Michele Elliot of UK-based child protection charity Kidscape told Al Jazeera: "Usually when you break up these rings you don't end up identifying the children or taking them away from the situation, so that is one of the things that has delighted us."

"There are thousands and thousands of perverted people out there who get pleasure out of watching children getting sexually abused and it is just a horrendous industry," she added.

Worldwide investigation

The investigation involves agencies from 35 countries and has gone on for 10 months. 

Authorities said the host of the website, Timothy David Martyn Cox, 27, of Buxhall, who used the online identity "Son of God", admitted nine counts of possessing and distributing indecent images.

Forensic teams found 75,960 indecent and explicit images on his computer, in addition to evidence that he had supplied 11,491 images to other site users.

After his arrest, British, Canadian and Australian authorities were able to infiltrate the chat room and collect evidence on the other members.

Officers posed as contributors and even pretended to be Cox, running the chat room for 10 days. At no point did officers distribute illegal images, authorities said.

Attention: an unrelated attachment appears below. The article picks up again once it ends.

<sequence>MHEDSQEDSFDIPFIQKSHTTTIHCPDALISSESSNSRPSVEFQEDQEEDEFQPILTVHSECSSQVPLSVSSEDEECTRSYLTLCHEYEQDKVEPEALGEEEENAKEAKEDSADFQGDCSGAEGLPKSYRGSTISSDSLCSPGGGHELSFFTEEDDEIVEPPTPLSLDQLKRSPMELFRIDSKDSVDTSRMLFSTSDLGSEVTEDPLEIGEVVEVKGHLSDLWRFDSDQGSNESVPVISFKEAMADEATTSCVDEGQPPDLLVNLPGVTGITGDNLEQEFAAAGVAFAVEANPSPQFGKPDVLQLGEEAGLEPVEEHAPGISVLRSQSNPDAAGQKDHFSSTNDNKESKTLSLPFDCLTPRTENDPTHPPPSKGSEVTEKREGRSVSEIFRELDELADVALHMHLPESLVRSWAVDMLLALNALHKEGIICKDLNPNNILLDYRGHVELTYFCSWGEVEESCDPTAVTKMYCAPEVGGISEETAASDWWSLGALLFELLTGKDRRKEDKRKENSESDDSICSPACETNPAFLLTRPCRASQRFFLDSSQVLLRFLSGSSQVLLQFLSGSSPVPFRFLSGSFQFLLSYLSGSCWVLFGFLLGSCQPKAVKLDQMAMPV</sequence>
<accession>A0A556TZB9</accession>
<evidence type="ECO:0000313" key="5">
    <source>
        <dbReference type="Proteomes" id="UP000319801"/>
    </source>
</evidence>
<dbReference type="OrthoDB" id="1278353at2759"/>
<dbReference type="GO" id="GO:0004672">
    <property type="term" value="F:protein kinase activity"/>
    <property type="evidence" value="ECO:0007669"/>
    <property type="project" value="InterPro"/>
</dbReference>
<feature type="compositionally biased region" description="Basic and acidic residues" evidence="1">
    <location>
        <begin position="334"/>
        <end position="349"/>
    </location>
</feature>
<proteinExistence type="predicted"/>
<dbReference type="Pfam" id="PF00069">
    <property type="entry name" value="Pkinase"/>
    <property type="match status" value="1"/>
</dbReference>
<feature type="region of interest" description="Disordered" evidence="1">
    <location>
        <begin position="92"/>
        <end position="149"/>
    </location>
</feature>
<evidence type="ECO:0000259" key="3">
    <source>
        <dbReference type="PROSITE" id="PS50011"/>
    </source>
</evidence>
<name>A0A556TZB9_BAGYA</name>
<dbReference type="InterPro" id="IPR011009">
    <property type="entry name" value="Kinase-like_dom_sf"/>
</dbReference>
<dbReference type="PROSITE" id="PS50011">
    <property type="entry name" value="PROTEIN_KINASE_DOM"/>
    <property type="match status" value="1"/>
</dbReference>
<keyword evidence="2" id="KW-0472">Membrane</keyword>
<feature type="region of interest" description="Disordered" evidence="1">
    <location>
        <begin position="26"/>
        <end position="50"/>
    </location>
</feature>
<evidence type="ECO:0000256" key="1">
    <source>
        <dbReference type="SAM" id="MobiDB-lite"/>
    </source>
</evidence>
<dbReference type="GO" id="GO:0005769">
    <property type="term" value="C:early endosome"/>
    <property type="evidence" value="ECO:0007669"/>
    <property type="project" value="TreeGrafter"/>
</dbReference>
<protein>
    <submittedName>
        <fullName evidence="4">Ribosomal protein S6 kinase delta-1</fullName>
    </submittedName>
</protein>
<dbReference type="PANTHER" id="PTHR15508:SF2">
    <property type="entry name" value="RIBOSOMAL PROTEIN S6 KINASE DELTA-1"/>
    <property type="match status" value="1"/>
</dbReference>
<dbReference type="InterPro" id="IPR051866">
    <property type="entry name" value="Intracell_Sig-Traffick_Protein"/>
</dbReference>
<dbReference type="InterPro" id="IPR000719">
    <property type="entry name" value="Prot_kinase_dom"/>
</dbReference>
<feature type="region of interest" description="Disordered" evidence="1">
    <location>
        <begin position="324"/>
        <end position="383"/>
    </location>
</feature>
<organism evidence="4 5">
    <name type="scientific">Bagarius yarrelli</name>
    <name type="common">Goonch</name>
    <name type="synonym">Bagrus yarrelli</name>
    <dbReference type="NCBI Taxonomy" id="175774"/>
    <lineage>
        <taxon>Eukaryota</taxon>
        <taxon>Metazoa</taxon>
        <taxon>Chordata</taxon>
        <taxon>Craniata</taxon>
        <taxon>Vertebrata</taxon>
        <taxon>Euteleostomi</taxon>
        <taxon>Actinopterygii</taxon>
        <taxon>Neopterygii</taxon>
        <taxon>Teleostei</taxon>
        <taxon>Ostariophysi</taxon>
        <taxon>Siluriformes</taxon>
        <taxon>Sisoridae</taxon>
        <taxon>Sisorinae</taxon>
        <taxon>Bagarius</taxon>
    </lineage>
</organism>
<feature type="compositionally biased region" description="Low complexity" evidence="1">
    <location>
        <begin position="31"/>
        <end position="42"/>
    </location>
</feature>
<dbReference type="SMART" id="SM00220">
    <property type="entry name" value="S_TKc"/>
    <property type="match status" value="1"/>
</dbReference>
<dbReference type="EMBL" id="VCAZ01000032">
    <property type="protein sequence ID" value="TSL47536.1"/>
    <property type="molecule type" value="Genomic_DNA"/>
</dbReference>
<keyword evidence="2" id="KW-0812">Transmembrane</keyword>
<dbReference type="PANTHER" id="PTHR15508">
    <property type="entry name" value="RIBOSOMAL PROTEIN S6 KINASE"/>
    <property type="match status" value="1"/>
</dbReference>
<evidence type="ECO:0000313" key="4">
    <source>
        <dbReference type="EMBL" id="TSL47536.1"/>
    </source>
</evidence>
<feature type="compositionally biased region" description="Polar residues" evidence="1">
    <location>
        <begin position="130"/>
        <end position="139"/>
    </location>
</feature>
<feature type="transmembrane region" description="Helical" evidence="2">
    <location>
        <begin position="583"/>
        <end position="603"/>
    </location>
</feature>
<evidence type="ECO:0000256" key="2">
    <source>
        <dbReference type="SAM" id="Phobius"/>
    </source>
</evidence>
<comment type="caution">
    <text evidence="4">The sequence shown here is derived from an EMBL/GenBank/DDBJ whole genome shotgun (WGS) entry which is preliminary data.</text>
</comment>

Surveillance tactics

Authorities said they used surveillance tactics normally used against terrorism suspects and drug traffickers to infiltrate the paedophile ring.

Officials did not provide a full breakdown of which countries were involved, but identified Canada, Australia and the United States as British officers' main partners in the investigation.

Toronto police conducted online surveillance along with British police, Detective Sgt Kim Scanlan of the city's police sex crimes unit said.

She said 24 Canadians had been arrested and seven Canadian children rescued since late 2005. "Every arrest we make we seize computers and information so there are a number of ongoing investigations," Scanlan said. "There's just been great cooperation. It's a good day, but it's one day out of many."